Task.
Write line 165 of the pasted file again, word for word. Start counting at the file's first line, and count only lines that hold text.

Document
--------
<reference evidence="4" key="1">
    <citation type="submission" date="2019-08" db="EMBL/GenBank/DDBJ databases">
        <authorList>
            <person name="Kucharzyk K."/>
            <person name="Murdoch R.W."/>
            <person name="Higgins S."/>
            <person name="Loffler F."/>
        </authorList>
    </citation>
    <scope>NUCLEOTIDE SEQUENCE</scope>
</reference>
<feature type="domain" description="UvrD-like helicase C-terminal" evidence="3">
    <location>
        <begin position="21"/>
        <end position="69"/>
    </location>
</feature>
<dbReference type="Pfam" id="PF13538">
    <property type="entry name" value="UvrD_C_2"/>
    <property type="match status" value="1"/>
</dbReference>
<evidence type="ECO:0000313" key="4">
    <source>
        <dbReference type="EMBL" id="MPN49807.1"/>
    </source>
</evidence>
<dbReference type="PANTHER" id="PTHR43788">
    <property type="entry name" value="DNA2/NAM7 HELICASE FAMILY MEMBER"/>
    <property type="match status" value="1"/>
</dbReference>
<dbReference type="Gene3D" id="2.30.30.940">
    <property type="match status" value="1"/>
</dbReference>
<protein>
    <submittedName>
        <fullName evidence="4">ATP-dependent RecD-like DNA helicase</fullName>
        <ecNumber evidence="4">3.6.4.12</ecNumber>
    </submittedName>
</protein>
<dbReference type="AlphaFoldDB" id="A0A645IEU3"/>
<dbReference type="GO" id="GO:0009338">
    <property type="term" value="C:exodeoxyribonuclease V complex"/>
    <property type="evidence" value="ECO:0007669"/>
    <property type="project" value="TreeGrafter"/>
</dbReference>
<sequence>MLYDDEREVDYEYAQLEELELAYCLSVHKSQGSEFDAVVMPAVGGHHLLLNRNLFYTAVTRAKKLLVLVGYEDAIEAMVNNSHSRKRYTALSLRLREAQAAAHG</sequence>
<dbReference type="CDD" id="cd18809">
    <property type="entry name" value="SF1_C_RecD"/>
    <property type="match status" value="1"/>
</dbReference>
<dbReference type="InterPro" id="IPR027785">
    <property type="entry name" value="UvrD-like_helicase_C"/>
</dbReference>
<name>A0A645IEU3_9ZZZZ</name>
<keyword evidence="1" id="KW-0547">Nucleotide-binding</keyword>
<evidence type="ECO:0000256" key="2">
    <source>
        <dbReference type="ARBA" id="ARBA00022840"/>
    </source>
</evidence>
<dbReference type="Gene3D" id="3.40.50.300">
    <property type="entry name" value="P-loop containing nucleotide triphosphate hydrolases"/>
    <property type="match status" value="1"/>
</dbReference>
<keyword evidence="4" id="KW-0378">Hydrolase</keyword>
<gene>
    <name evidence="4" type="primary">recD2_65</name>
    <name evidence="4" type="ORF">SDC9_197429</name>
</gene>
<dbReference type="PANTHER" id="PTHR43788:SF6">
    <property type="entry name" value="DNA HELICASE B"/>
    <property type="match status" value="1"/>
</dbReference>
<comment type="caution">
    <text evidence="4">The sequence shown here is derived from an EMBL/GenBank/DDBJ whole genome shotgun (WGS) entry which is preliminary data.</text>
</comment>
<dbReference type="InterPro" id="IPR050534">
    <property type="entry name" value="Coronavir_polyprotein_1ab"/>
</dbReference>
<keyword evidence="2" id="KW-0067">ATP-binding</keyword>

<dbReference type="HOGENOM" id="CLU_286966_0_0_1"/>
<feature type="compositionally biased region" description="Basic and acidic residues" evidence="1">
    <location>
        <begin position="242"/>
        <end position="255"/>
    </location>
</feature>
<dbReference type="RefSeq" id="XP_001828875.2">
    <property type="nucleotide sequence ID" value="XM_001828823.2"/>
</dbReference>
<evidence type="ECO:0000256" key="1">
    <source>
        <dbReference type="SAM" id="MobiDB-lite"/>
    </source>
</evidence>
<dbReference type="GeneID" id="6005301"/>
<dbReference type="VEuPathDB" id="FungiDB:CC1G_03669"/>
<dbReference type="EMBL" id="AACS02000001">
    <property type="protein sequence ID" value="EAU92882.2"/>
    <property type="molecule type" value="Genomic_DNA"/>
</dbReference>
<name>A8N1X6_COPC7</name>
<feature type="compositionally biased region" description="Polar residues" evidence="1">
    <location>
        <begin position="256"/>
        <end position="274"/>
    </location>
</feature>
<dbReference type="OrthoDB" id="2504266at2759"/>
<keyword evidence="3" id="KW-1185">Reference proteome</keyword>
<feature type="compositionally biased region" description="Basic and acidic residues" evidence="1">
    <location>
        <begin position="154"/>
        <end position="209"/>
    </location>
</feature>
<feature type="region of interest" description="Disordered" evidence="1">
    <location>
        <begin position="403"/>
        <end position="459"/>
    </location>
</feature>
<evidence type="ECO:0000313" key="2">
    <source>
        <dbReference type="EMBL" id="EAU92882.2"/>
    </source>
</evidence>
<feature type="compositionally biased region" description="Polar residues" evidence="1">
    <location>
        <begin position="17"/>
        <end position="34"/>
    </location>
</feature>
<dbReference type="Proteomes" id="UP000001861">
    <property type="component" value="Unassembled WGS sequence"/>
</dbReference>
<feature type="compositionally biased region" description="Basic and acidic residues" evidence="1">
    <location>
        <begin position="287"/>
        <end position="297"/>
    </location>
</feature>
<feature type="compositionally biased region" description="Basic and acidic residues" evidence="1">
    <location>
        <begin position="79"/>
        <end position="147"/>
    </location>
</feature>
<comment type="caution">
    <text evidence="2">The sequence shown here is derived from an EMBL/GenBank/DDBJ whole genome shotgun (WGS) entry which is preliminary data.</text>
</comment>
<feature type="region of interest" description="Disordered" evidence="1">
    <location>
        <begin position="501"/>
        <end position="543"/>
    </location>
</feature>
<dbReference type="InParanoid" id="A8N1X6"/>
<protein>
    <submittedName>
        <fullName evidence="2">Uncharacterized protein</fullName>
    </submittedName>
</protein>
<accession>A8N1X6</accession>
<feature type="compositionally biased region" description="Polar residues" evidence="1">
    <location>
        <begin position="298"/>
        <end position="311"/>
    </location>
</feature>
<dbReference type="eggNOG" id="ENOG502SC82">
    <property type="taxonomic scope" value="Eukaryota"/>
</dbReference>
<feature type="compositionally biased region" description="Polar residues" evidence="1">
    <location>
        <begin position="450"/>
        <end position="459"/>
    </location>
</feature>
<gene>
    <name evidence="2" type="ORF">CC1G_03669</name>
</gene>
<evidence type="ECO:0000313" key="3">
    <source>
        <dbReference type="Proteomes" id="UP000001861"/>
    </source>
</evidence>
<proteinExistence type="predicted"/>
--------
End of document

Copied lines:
<feature type="compositionally biased region" description="Polar residues" evidence="1">